I was reclining in an Adirondack chair near the third pier of my marina.
The sun was setting over the Chesapeake Bay as I sipped a beverage and enjoyed the cool weather of an early autumn sunset...
A spry young man who I later learned was named Hector sagged down in the empty chair next to me. He wore a black Adidas shirt and soccer shorts.
Hector was crewing on The Isabel, an 80-foot Hatteras up from Colombia.
But what was fascinating to me were his stories...
It turns out he lived though the economic collapse in Argentina back in 2001, and he was more than willing to share.
Hector was a small, refined man with the easy grace of a sailor.
He was the type of guy who, looking back, you would say was much taller than he actually was, if you know what I mean.
As one beer led to another, he went on about the slow-moving train wreck that happens with the breakdown of society and its systems...
There was the need for food, guns, and a generator. We had the normal conversations of armament: a shotgun or a pistol? (A pistol; you can't take a pump-action to the grocery store.)
But what struck me most was his emphasis on gold.
You see, after a government and banking failure, black markets appear overnight like mushrooms. They sell anything you can imagine: fruit and DVDs, clothes and eggs, guard dogs and hand grenades...
And everywhere there is someone who wants to buy gold.
Hector told me it wasn't gold coins or even gold bars that everyone was buying. It was junk gold.
He said, “Besides buying gold and silver coins, if I was to live through it again, I would buy as many gold rings as I could find. I would have a bags of junk gold rings.” He told me rings are best for little items. You can trade a ring.
You see, it's difficult to figure out if an item is real gold or not. No one on the side of the road will assay gold; therefore, it all gets priced for the lowest denominator. It is simply assumed the jewelry is junk.
Furthermore, a heavy gold chain can be torn from your neck. But rings can be carried around.
Buy Gold Jewelry
Buy lots of small rings and other jewelry. They should be less expensive than gold coins — but if the SHTF, you won't be losing money selling premium quality coins for the price of junk gold.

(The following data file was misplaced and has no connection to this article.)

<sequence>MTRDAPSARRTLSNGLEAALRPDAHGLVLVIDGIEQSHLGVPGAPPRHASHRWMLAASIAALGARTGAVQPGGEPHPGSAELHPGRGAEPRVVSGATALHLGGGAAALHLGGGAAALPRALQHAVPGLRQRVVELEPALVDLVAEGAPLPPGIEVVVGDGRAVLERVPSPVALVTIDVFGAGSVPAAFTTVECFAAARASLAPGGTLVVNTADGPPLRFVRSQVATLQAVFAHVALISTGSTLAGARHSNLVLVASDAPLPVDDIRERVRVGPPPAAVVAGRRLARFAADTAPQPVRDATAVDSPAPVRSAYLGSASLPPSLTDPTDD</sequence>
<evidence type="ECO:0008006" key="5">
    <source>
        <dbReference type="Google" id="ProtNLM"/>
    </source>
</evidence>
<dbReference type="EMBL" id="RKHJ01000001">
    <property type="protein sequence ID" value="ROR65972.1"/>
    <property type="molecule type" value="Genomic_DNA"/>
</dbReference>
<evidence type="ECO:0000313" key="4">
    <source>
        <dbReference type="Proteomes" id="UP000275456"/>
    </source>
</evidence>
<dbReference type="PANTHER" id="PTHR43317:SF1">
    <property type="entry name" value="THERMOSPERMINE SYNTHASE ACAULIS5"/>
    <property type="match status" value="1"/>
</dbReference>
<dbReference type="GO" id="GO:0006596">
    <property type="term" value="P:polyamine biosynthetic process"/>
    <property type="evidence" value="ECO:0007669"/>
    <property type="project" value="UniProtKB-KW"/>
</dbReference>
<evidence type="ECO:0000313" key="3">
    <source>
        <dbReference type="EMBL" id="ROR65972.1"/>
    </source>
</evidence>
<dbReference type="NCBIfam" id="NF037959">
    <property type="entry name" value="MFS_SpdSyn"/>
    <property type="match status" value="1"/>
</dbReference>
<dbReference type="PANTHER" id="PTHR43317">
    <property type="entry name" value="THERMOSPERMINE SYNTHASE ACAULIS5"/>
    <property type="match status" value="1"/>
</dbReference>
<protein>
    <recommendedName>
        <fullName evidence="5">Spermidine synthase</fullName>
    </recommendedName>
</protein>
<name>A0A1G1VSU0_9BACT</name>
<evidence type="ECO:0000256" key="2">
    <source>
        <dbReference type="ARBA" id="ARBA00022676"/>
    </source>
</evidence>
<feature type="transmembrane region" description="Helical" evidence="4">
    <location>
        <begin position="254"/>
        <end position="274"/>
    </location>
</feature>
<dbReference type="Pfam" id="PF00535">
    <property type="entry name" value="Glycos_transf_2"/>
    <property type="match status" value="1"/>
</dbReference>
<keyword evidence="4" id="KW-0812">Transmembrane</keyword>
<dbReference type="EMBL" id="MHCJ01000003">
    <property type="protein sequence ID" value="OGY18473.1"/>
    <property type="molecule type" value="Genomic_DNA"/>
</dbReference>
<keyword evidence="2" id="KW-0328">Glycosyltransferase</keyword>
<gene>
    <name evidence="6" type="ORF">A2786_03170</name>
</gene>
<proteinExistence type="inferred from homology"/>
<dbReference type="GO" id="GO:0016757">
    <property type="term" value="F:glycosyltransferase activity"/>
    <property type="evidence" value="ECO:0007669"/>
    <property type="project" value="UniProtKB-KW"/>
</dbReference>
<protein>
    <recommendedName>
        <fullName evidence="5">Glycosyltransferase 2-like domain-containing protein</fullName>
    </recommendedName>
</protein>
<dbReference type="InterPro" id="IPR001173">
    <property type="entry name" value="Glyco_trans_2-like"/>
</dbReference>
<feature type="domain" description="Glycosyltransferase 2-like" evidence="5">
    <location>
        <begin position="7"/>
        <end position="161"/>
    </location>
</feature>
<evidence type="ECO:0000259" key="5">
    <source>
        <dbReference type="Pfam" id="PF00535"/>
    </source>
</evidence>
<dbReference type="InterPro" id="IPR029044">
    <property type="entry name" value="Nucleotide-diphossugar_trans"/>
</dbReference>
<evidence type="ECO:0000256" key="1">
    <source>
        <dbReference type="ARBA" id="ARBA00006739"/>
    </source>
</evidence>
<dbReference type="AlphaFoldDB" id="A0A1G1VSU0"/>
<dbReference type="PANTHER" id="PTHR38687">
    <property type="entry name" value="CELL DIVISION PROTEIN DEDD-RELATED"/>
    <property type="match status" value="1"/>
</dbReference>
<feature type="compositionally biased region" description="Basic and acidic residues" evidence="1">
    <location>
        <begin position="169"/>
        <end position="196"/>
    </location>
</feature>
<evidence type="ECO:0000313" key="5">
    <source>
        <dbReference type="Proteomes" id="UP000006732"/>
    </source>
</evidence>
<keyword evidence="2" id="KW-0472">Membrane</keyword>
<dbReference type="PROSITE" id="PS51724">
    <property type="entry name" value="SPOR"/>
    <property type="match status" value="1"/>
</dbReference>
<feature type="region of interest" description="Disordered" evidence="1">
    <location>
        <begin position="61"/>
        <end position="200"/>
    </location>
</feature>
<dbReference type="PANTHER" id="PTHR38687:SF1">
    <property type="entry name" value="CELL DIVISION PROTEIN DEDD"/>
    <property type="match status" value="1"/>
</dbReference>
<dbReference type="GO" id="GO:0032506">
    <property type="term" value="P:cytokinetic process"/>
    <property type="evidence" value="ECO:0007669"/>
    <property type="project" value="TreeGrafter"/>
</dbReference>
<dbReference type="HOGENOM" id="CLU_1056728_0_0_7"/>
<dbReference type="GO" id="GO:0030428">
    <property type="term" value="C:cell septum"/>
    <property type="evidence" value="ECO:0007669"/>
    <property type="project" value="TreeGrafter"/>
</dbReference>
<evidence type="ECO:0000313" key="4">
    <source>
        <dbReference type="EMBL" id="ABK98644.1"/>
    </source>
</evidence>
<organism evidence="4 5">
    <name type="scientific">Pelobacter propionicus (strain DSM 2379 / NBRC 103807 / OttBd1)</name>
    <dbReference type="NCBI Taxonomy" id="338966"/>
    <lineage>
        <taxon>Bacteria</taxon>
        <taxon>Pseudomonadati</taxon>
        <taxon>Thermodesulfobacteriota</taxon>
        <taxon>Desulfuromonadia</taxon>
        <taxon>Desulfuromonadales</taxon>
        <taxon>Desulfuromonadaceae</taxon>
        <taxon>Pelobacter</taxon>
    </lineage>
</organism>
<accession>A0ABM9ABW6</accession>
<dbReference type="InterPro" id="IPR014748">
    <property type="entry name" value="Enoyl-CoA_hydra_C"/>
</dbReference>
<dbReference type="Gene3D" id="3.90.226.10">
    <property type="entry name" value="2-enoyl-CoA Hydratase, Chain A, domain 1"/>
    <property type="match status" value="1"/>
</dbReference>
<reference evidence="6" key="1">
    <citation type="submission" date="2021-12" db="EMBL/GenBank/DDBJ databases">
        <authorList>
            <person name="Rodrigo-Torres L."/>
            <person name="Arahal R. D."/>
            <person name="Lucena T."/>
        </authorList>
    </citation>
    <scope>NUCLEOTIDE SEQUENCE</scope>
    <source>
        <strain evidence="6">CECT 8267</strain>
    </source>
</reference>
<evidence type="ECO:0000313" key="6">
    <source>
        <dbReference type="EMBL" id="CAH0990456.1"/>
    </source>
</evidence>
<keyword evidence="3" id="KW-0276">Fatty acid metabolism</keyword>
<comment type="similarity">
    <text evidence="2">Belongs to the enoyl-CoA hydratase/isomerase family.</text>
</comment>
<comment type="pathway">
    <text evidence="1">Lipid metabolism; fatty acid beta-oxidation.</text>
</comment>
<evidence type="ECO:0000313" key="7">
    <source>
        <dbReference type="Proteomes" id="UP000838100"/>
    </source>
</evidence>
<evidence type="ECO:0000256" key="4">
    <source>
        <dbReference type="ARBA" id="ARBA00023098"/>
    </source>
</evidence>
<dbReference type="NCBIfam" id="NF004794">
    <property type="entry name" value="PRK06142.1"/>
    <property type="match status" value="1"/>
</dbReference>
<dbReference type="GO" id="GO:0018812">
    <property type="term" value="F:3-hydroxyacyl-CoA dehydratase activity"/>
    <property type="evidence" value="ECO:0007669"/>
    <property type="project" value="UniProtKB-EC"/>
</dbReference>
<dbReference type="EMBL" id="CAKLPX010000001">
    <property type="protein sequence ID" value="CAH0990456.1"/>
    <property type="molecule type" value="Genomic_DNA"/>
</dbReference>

Hector told me gold buyers were very common at subways, train stations, and other crowded areas.
Gold coins are also good, he explained as he propped his feet on the white baluster and worried the peeling paint with his flip-flop.
If I had looked ahead, gold coins would have saved me lots of money. Even when things were at their worst, I could still go downtown to the big banks and get the full price for my gold coins... or I could trade them with other like-minded people who would know their true value.
But for small, local things, jewelery is much better than coins.
I thought about this as I tossed my empty beer can in the recycle bin and got up to go.
How many “We Buy Gold” shops are there on every side street and beaten-down strip mall on the outskirts of town?
Maybe we are farther down the path than we realize...
In Argentina, they didn't think the banks would close, or their private pension accounts would be taken over by the government. When they said the stock market would reopen a few days after the crash, people believed it.
Now, where can I get a bag of gold rings?
Take it easy,
Christian DeHaemer Since 1995, Christian DeHaemer has specialized in frontier market opportunities. He has traveled extensively and invested in places as varied as Cuba, Mongolia, and Kenya. Chris believes the best way to make money is to get there first with the most. Christian is the founder of Crisis & Opportunity and Managing Director of Wealth Daily. He is also a contributor for Energy & Capital. For more on Christian, see his editor's page.
Since 1995, Christian DeHaemer has specialized in frontier market opportunities. He has traveled extensively and invested in places as varied as Cuba, Mongolia, and Kenya. Chris believes the best way to make money is to get there first with the most. Christian is the founder of Crisis & Opportunity and Managing Director of Wealth Daily. He is also a contributor for Energy & Capital. For more on Christian, see his editor's page.